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Left out in the cold?

Matt ZuvelaSeptember 22, 2013

Germany's Left party made a strong showing at the polls in national elections, set to emerge as third strongest party in the Bundestag. But it is unlikely to be more than an opposition party.

Die Vorsitzenden der Partei Die Linke, Bernd Riexinger (l-r) und Katja Kipping, und der Vorsitzende der Linke-Bundestagsfraktion Gregor Gysi reagieren am 22.09.2013 in Berlin auf die Ergebnisse der Bundestagswahl. Foto: Bernd von Jutrczenka/dpa
Bundestagswahl Reaktion Vorsitzende Partei Die LinkeImage: picture-alliance/dpa

Early results following Sunday's national election in Germany showed a slight drop for the Left party, which won around 8.5 percent of the vote. Only a part of the vote has been counted so far.

In the last national election in 2009, the party polled 11.9 percent, now first results indicate that it has lost two percent. But with other smaller parties faring even worse it could overtake the Greens, and has already left the liberl Free Democrat FDP far behind.

The Left has been one of the more outspoken critics of the coalition of Chancellor Angela Merkel's coalition government of the Christian Democratic Union (CDU) and Free Democrats.

BUWA Die Linke Gregor Gysi

The Left party formed in 2007 from remnants of the Party of Democratic Socialism (PDS), the successor to the socialist SED party that ruled former East Germany. A group of trade unionists and former Social Democrats (SPD) members in western Germany also make up part of the party's leadership.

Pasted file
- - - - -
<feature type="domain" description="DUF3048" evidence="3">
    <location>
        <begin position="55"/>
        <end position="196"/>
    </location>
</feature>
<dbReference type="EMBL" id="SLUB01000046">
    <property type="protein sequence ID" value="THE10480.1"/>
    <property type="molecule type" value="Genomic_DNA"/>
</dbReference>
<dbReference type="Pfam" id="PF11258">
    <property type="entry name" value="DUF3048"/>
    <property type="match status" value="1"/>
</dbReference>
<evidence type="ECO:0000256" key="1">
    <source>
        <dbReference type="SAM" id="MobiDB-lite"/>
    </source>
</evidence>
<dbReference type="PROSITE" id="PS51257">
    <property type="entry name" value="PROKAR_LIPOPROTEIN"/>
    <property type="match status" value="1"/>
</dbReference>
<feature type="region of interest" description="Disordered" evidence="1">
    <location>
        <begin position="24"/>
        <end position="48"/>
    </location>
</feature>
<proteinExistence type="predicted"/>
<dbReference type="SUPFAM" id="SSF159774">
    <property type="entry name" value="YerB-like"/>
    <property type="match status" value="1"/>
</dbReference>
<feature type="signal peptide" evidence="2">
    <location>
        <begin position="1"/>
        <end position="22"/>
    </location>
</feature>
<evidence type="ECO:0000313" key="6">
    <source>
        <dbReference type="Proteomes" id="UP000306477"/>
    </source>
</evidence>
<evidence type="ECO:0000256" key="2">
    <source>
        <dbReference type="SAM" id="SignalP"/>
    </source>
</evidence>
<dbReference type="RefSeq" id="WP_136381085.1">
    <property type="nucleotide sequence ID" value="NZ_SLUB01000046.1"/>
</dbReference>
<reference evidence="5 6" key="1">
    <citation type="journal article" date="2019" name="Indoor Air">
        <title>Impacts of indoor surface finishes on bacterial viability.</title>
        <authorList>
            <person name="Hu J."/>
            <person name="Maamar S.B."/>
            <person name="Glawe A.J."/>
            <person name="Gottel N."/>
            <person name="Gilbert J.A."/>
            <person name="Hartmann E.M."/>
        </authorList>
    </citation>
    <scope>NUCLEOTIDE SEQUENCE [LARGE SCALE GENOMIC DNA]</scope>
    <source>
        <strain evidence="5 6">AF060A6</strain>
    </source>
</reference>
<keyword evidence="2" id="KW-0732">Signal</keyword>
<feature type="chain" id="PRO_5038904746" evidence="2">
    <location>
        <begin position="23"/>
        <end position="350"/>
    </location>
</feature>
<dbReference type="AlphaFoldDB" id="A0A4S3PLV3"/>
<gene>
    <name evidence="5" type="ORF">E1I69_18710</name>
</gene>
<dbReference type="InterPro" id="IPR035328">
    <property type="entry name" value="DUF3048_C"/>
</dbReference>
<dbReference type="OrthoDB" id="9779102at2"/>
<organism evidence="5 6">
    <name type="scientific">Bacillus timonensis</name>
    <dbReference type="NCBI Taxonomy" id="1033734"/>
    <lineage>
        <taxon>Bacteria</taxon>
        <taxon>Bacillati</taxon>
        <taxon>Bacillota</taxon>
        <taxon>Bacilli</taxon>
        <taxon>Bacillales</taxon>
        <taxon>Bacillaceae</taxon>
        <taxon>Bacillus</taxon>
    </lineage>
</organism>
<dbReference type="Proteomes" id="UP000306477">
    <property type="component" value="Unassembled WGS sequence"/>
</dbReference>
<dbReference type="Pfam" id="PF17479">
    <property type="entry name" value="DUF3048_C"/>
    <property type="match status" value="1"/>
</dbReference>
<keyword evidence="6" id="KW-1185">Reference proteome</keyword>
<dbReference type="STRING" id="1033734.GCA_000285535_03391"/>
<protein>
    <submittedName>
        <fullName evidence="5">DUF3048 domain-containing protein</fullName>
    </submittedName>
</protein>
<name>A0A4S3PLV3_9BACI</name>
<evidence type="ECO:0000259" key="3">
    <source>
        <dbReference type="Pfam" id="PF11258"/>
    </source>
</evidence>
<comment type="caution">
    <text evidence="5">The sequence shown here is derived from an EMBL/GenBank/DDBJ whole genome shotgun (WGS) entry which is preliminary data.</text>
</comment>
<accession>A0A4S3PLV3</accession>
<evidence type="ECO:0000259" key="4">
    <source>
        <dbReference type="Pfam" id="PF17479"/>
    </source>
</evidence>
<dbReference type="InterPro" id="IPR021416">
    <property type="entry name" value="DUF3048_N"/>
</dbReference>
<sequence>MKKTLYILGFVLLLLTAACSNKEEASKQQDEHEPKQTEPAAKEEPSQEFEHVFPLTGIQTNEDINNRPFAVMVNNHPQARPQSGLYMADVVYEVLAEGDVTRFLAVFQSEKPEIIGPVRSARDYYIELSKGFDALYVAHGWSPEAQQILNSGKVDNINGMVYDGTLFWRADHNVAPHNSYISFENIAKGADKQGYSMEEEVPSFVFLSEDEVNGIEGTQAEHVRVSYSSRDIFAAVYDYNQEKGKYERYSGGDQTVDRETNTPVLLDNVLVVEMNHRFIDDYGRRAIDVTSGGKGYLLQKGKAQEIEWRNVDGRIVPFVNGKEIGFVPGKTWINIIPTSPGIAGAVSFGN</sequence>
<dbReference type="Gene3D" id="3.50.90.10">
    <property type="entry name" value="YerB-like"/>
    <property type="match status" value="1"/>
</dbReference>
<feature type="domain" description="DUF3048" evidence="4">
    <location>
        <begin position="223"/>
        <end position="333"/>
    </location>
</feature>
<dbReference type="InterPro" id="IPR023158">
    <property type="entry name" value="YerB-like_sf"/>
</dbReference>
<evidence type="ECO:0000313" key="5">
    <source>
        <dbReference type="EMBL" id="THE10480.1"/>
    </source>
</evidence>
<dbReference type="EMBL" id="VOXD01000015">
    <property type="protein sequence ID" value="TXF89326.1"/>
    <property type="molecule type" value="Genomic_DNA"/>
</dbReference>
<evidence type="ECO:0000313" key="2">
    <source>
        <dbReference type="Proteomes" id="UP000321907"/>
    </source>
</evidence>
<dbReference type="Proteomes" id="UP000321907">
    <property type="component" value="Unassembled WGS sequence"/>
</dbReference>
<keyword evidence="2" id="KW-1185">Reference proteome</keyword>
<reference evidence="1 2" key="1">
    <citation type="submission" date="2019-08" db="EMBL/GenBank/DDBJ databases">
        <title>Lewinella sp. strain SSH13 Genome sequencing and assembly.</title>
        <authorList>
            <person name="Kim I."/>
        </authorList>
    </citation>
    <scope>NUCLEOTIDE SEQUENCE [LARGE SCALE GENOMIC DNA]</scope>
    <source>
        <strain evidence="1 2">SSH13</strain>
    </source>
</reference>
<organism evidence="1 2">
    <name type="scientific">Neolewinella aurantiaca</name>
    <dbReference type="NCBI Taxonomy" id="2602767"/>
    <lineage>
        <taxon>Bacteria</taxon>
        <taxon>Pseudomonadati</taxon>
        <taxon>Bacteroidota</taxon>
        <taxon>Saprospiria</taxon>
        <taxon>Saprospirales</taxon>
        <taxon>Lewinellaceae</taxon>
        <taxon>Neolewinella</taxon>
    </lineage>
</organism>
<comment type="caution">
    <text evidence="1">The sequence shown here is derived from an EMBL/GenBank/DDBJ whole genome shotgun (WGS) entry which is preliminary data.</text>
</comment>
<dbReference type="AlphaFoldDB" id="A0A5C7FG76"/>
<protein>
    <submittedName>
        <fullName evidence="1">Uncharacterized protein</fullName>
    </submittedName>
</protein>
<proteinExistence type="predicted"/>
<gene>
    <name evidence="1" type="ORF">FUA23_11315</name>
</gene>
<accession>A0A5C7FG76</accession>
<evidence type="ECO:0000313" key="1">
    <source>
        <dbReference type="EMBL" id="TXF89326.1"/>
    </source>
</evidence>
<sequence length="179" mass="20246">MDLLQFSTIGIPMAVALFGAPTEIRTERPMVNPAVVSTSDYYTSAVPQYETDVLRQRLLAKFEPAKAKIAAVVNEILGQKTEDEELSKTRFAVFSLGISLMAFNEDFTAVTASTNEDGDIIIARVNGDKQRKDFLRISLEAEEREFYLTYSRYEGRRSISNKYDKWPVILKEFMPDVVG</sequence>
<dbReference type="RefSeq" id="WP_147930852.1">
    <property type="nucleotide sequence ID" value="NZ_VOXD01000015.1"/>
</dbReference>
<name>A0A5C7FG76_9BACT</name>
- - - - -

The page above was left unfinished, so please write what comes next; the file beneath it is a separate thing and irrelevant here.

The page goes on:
Given their ties to the former east and bad blood among the former SPD members in the Left party, the Left is seen as a coalition partner of last resort - and only on the federal state level.

The most likely path to a governing coalition – as the final piece to a SPD-Green party coalition – had been flatly rejected by both the SPD and the Greens ahead of the polls.

The party's campaign was led by a team of eight of the Left's top politicians, including Gregor Gysi and Sahra Wagenknecht.

The Left campaigned on a strict pacifist platform, calling for Germany to leave NATO, it also favored a ban on weapons exports, a 30-hour working week, higher taxes on higher earners, and a minimum wage of 10 euros per hour – higher than proposed minimum wages from the other parties.